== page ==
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Article
Publication date: 12 September 2016

Helen Goulding and Sharon A. Riordan

The purpose of this paper is to explore the perceived needs of junior nurses working with women with learning disabilities in a secure setting who display violence and…

Abstract

Purpose

The purpose of this paper is to explore the perceived needs of junior nurses working with women with learning disabilities in a secure setting who display violence and aggression; and to contribute to this specialised area of research and to identify potential areas for further post registration education.

Design/methodology/approach

The study adopted a qualitative design using thematic analysis. Initial questionnaires were distributed and the results analysed in order to form initial themes. These initial themes were then used to carry out a one-off focus group and this was transcribed verbatim and then analysed using Braun and Clarke thematic analysis to develop final themes.

Findings

The findings identified a need for staff to be able to access effective immediate support following incidents of violence and aggression and support be offered within a clear structured environment. Staff indicated that peer supervision be made available and that they also receive adequate education relating to gender specific issues and the use of seclusion.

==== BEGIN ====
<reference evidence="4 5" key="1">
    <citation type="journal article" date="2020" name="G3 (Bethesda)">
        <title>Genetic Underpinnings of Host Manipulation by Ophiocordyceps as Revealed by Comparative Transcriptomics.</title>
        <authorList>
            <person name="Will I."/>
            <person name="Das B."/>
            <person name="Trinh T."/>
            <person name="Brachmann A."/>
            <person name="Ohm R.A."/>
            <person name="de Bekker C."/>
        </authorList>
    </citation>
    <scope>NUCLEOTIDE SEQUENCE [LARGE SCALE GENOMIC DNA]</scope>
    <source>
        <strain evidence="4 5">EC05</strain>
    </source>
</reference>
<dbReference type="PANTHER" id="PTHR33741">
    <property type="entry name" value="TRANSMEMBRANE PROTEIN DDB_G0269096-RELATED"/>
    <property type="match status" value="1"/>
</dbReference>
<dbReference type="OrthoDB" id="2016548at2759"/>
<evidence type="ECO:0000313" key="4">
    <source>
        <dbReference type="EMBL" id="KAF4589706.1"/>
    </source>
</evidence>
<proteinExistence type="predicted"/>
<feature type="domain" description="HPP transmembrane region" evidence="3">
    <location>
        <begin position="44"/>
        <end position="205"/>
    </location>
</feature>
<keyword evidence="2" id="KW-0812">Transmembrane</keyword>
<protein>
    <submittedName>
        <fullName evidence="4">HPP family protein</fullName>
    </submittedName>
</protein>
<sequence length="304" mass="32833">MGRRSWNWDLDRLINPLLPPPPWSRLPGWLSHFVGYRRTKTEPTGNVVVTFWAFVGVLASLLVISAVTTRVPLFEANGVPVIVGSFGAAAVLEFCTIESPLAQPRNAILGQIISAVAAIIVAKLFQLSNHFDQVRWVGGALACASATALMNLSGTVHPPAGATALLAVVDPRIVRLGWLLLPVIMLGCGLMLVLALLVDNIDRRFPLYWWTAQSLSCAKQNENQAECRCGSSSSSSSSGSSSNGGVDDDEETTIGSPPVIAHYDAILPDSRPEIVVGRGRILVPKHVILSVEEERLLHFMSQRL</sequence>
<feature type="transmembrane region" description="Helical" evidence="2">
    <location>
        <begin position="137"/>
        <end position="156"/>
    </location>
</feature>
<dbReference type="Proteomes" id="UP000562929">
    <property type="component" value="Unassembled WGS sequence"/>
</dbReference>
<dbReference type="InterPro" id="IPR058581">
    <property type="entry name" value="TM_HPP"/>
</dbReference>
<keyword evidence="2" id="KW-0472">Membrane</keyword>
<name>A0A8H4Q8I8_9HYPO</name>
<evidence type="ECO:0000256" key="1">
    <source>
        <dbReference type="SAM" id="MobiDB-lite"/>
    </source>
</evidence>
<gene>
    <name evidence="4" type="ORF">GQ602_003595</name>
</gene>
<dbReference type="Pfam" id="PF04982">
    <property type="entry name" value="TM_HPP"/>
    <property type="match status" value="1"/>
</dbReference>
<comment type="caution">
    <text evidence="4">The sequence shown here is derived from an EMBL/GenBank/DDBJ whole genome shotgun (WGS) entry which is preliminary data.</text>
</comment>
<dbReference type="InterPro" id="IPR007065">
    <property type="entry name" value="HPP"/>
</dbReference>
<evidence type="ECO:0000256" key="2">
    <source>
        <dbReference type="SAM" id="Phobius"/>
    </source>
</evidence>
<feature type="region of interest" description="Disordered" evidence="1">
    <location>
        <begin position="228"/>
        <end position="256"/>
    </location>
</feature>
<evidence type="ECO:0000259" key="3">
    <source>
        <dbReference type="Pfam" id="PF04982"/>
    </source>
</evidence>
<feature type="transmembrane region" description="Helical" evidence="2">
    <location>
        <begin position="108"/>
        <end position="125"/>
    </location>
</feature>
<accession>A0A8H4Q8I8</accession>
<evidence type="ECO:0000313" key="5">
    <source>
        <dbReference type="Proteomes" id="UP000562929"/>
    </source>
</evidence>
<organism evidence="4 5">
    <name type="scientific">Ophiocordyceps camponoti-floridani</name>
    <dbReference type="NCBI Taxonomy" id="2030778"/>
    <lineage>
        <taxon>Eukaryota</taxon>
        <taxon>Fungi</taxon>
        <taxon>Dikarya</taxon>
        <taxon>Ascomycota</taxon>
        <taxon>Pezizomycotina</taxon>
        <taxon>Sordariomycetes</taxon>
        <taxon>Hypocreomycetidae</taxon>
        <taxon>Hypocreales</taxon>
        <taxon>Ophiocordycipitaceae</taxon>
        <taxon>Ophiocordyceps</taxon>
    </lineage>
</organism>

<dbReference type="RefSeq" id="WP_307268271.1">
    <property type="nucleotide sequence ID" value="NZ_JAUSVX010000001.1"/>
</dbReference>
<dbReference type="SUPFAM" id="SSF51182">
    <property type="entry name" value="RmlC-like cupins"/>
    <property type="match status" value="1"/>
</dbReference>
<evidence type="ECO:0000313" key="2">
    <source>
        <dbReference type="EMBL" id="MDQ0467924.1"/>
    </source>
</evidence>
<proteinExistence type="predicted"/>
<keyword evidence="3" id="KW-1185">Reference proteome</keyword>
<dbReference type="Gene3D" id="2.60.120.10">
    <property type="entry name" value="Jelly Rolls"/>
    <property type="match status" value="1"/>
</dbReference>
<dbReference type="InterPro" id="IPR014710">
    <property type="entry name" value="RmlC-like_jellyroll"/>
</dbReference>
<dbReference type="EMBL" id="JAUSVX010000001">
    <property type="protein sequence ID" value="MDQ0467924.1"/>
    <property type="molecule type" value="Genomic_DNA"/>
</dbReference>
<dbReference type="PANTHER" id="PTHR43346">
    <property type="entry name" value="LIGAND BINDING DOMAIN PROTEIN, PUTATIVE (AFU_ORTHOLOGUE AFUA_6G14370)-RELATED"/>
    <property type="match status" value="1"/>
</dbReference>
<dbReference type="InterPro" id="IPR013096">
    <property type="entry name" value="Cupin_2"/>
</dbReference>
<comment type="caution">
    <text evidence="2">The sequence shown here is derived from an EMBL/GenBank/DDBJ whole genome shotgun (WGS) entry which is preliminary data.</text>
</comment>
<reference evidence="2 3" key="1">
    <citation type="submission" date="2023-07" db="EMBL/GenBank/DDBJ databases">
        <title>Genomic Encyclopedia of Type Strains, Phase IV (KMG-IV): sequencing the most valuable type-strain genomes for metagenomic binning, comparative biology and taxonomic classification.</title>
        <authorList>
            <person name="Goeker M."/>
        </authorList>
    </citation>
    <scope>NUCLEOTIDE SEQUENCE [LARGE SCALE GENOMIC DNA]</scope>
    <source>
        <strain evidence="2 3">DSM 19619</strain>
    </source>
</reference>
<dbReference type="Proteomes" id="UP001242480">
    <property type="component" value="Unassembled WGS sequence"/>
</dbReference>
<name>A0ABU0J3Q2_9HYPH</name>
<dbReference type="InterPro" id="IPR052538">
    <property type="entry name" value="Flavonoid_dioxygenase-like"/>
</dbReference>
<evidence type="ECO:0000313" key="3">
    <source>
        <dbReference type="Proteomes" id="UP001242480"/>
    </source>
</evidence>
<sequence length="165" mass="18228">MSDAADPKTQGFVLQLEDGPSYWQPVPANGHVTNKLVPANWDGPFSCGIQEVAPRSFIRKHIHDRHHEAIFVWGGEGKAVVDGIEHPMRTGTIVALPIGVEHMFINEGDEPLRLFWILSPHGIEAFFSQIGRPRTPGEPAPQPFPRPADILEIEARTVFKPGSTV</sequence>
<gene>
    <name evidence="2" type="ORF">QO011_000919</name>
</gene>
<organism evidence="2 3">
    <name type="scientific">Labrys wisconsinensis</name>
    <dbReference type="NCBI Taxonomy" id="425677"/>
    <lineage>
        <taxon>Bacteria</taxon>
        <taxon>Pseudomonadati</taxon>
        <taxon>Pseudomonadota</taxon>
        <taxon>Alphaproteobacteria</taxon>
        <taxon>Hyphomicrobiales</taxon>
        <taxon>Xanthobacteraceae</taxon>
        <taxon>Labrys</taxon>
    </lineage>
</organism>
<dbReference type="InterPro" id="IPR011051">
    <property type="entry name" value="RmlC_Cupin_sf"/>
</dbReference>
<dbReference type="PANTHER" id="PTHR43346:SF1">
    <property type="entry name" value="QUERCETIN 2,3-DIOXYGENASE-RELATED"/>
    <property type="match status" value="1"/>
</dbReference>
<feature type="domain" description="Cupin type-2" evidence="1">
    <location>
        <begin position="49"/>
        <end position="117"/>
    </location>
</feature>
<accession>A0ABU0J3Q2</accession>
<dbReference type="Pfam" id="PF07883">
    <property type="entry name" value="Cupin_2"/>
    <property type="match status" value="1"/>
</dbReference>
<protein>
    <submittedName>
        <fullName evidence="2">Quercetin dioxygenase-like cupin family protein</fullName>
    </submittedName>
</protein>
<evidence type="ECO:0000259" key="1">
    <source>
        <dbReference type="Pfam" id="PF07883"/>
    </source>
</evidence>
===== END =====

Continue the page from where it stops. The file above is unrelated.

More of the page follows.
Research limitations/implications

The research had several limitations. These included a small sample size which was also largely self-selected. Bias may have to be acknowledged in respect of completion of questionnaires depending on their view of participation and what they might be contributing to. Despite this the results do raise further questions such as staff decision making around the use of seclusion.

Practical implications

Implications centred around the organisation’s delivery of education to staff in relation to the clinical decision-making skills they require in order to effectively support women with learning disabilities who display violent and/or aggressive behaviour. The study also has implications for potential supervision structures currently offered within these services.

Originality/value

This paper fulfils a need to explore services for women with a learning disability further and how services can be shaped using current perspective and up to date research in line with recent policy, e.g. Corston Report (Home Office, 2007).

Details

Journal of Intellectual Disabilities and Offending Behaviour, vol. 7 no. 3
Type: Research Article
ISSN: 2050-8824

Keywords

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Article
Publication date: 1 February 2006

Sharon Riordan, Keith Lewis and Martin Humphreys

The process of statutory community aftercare for restricted hospital order service users is acknowledged as successful. Previous research examining the attitudes of…

Abstract